Thursday, May 5, 2011

Love for the Lepers

Mark 1:40-45 --
A leper came to Jesus and, kneeling down, begged him and said, "If you wish, you can make me clean."
Moved with pity, Jesus stretched out His hand, touched him, and said to him, "I do will it. Be made clean."
The leprosy left him immediately, and he was made clean.
Then, warning him sternly, Jesus dismissed him at once. Then He said to him, "See that you tell no one anything, but go, show yourself to the priest and offer for your cleansing what Moses prescribed; that will be proof for them."
The man went away and began to publicize the whole matter. He spread the report abroad so that it was impossible for Jesus to enter a town openly. He remained outside in deserted places, and people kept coming to him from everywhere.

Catholic Encyclopedia

Leprosy proper, or lepra tuberculosa, in contradistinction to other skin diseases commonly designated by the Greek word lepra (psoriasis, etc.), is a chronic infectious disease caused by the bacillus leprœ, characterized by the formation of growths in the skin, mucous membranes, peripheral nerves, bones, and internal viscera, producing various deformities and mutilations of the human body. Today, Leprosy is also known as Hansen’s Disease, named after Gerhard Hansen, a Norwegian who identified the bacterium.

Leprosy was not uncommon in India as far back as the fifteenth century B.C. (Ctesias, Pers., xli; Herodian, I, i, 38), and in Japan during the tenth century B.C. Of its origin in these regions little is known, but Egypt has always been regarded as the place from where the disease was carried into the Western world. That it was well known in that country is evidenced by documents of the sixteenth century B.C. (Ebers Papyrus); ancient writers attribute the infection to the waters of the Nile (Lucretius, "De Nat. rer.", VI, 1112) and the unsanitary diet of the people (Galen). Various causes helped to spread the disease beyond Egypt.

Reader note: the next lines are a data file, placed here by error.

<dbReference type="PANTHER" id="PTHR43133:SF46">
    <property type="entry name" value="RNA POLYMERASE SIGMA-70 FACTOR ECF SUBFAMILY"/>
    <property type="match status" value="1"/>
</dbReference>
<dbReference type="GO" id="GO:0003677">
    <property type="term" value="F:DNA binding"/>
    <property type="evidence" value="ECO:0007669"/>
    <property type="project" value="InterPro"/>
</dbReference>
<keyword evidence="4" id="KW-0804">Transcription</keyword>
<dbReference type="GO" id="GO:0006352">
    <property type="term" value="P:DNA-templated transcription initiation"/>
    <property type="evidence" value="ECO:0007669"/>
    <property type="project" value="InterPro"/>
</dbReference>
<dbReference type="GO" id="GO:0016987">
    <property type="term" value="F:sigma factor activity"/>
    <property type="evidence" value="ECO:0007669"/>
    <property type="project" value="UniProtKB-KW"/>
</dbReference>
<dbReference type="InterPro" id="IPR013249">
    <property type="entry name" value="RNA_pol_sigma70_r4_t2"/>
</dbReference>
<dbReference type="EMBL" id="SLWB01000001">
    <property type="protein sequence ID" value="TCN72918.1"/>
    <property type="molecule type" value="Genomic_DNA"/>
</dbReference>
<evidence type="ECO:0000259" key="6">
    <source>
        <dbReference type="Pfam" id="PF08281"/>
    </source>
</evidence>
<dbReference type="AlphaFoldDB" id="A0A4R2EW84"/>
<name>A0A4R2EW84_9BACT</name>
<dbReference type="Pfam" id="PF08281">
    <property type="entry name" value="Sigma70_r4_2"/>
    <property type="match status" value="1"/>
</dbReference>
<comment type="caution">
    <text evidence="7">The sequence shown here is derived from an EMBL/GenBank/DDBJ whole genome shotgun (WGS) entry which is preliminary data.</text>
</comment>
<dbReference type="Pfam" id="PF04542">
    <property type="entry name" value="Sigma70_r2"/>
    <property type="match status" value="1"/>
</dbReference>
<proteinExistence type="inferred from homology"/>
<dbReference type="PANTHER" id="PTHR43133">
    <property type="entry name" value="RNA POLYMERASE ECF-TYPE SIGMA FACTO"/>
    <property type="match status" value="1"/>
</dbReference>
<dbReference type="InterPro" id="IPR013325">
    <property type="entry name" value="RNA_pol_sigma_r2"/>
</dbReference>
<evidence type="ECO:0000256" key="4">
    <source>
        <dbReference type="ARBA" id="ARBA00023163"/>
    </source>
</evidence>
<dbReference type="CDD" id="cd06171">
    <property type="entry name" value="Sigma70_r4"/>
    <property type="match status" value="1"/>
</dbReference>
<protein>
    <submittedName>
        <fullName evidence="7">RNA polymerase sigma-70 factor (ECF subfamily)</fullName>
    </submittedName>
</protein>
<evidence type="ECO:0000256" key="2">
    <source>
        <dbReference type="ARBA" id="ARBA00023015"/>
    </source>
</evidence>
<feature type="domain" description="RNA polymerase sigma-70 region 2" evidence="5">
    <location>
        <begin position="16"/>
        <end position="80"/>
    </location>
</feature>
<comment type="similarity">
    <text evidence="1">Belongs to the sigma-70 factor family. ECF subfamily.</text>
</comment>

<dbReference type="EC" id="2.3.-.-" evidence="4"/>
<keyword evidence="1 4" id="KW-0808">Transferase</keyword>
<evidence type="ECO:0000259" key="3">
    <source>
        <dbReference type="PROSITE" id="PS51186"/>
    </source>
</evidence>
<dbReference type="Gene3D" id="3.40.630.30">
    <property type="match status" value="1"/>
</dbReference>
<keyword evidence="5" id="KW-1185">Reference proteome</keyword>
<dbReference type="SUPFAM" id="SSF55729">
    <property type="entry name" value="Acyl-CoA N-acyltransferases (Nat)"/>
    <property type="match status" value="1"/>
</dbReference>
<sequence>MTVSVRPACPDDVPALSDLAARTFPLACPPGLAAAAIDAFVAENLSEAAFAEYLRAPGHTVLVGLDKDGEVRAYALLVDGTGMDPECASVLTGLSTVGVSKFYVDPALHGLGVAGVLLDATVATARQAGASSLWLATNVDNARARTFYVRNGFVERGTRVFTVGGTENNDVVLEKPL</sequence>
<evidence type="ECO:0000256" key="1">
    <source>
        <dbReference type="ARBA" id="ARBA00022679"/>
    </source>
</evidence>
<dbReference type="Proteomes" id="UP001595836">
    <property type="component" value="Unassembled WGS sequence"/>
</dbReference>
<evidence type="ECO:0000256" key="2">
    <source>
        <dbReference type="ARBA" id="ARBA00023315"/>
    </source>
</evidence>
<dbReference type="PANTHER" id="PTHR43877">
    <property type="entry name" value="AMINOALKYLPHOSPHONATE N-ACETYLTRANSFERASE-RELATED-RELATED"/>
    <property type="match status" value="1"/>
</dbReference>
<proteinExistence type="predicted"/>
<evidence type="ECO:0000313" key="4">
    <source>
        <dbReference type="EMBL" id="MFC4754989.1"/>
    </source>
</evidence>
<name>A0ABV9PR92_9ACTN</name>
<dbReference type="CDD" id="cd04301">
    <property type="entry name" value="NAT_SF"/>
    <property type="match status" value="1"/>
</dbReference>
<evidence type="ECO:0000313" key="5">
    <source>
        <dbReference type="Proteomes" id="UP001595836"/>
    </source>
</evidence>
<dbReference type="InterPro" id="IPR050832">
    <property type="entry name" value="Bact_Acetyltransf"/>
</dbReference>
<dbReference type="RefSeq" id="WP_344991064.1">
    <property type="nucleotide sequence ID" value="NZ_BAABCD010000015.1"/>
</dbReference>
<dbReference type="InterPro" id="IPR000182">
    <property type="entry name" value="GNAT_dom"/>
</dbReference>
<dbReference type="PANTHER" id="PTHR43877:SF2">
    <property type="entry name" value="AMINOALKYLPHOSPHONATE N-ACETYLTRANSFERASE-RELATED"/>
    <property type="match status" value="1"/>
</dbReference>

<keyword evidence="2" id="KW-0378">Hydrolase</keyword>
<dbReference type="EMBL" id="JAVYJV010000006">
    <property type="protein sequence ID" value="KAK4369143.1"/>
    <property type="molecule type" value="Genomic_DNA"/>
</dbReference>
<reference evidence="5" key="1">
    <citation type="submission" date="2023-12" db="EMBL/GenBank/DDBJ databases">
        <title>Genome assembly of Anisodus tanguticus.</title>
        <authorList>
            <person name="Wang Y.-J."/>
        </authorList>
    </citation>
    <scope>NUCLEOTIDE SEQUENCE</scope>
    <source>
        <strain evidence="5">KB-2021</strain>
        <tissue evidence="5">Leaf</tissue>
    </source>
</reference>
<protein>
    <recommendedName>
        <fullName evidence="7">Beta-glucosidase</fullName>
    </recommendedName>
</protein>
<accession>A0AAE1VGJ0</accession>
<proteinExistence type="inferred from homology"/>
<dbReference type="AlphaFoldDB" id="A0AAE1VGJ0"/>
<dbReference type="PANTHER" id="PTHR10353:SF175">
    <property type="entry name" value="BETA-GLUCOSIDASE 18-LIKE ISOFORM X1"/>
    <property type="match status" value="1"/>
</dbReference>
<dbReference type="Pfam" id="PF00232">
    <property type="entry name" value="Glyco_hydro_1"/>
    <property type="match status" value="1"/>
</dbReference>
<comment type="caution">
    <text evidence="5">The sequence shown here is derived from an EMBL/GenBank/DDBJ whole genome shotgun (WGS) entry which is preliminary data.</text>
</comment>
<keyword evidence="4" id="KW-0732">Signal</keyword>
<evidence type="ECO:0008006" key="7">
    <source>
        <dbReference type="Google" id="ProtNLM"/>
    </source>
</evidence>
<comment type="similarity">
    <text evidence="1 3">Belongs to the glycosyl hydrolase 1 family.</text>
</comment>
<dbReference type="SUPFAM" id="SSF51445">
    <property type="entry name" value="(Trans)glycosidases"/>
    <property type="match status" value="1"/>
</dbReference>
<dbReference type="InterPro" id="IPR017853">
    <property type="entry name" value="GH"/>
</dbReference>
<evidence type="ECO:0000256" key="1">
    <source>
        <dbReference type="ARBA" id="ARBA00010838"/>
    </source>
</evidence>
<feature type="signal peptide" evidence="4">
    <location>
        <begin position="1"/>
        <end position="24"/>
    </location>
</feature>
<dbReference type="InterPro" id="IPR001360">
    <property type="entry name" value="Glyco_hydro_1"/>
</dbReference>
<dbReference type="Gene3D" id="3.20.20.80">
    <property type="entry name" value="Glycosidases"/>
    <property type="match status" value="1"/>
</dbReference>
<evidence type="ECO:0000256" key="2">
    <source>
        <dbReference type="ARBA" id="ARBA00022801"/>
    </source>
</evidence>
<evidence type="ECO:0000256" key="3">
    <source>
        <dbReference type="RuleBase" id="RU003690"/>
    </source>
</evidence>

The Church from a remote period has taken a most active part in promoting the wellbeing and care of the leper, both spiritual and temporal. The Order of St. Lazarus was the outcome of her practical sympathy for the poor sufferers during the long centuries when the pestilence was endemic in Europe.

Even in our own day we find the same Apostolic spirit alive. The saintly Father Damien, the martyr of Molokai, whose life-sacrifice for the betterment of the "lepers" of Hawaii, and his co-labourers and followers in that field of missionary work, have strikingly manifested in recent times the same apostolic spirit which actuated the followers of St. Lazarus in the twelfth and two succeeding centuries.

Worldwide, one to two million people are permanently disabled because of Hansen's disease. However, new understandings of the cause of the two forms of the disease may allow prevention, for example, by attention to minimising skin pressure points in endemic areas, avoiding sleeping on hard surfaces, general health measures to optimise immune function, etc. India has the greatest number of HD cases, with Brazil second and Myanmar third. There are still a few "leper colonies" around the world, in countries such as India and the Philippines. In 2001, government-run leper colonies in Japan came under judicial scrutiny, leading to the determination that the Japanese government had mistreated the patients.

Now, the term "leper" has come to be regarded as offensive, inasmuch as it dehumanizes the person, reducing him or her to the disease and an object of repulsion. But that is precisely the point in using it here. The world has historically cast out the "lepers." But Jesus Christ embraces these outcasts and takes, not only their medical hardships, but their persecutions, upon Himself.

Father Damien was able to exclaim with genuine joy, "we lepers," for he was one with them at Molokai, in love even before he was one with them after contracting the disease in the flesh.

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